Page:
Continuing with the second volume, Hayward performs a critical analysis of Reagan's two terms and, unlike the worshipful polemics written about Clinton and no doubt Obama, Hayward again pulls no punches in pointing out the highs and lows of the Reagan years, including Iran-contra, Lebanon and other missteps of his Administration, even covering the 1987 stock market crash.

The book continues the "destiny" theme from the first volume.  The 1980 campaign was not a sure thing until the final debate, when Reagan hammered Carter with wit and deft to show voters he was not too old to assume the Presidency.  The early fights over tax cuts, the defense buildup and even Reagan's near-assassination show just how much a near-run thing his victories over a constantly back-biting Congress were.

This book does continue Hayward's penchant for detail, detail and moooore detail, particularly over the arcane point of economic and social theory.  It does take some work to get through and I will admit, I might have skipped a few pages.  The narrative on foreign policy was really excellent, especially Reagan's clear and concise thinking about defeating Communism by any means needed and regardless of the ninny-nannying of the Europeans and the left wing loonys. (yes I wrote ninny-nannying)  Our current leader could take some lessons about getting a backbone against the Islamist threat we face today.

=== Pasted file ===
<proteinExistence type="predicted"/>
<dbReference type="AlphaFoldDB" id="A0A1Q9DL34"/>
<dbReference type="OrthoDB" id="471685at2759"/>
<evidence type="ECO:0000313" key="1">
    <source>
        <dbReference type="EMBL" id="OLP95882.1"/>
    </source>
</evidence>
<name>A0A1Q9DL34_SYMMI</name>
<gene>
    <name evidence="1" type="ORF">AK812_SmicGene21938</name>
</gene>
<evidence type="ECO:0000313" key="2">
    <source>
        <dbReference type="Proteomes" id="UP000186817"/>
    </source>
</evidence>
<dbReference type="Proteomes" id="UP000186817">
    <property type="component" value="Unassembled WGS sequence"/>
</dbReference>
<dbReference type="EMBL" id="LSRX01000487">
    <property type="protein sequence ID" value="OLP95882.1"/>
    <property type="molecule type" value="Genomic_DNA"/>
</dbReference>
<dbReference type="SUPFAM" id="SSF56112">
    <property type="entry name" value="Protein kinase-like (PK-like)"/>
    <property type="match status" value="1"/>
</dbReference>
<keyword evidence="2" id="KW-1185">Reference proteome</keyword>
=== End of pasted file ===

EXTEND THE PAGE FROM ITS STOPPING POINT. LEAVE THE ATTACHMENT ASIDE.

These are weighty tomes, but well worth reading if you want to get a sense of Reagan within his times and how he literally saved America, the freedom of Western Europe and created the modern conservative movement.  I doubt they will be on Nancy Pelosi's Amazon Wish list, so all the better.